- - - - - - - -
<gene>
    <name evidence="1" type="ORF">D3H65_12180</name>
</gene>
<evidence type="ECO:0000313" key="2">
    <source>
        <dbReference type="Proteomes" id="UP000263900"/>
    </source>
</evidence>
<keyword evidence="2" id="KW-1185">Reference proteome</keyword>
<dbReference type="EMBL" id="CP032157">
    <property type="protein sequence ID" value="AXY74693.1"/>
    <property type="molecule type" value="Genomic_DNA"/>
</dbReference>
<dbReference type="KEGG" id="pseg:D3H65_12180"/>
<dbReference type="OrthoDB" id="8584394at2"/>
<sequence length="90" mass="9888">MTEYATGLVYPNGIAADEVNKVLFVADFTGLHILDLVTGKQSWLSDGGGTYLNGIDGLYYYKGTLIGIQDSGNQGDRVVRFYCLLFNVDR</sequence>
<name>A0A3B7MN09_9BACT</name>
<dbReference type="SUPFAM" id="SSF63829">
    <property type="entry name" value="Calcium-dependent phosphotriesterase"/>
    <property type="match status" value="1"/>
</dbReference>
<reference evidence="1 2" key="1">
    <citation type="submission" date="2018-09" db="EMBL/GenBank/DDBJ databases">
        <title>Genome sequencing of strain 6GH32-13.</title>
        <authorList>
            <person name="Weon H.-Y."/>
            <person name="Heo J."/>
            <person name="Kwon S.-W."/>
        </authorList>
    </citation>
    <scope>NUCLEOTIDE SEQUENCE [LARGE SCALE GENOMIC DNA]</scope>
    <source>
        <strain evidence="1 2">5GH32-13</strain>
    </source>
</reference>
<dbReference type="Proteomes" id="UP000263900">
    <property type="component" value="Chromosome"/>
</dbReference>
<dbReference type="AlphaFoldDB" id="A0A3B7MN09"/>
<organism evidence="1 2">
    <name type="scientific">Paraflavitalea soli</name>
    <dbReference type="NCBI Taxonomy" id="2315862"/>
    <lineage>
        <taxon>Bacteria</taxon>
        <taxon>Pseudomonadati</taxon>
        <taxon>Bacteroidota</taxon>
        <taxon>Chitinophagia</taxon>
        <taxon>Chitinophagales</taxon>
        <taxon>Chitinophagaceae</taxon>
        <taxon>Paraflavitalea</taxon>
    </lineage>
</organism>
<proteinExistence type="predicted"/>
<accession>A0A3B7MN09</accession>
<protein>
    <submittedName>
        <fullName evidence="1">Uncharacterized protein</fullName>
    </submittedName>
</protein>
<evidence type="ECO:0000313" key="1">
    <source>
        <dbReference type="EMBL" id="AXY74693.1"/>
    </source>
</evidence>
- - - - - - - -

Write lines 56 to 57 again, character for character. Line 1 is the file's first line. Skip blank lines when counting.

    <submittedName>
        <fullName evidence="1">Uncharacterized protein</fullName>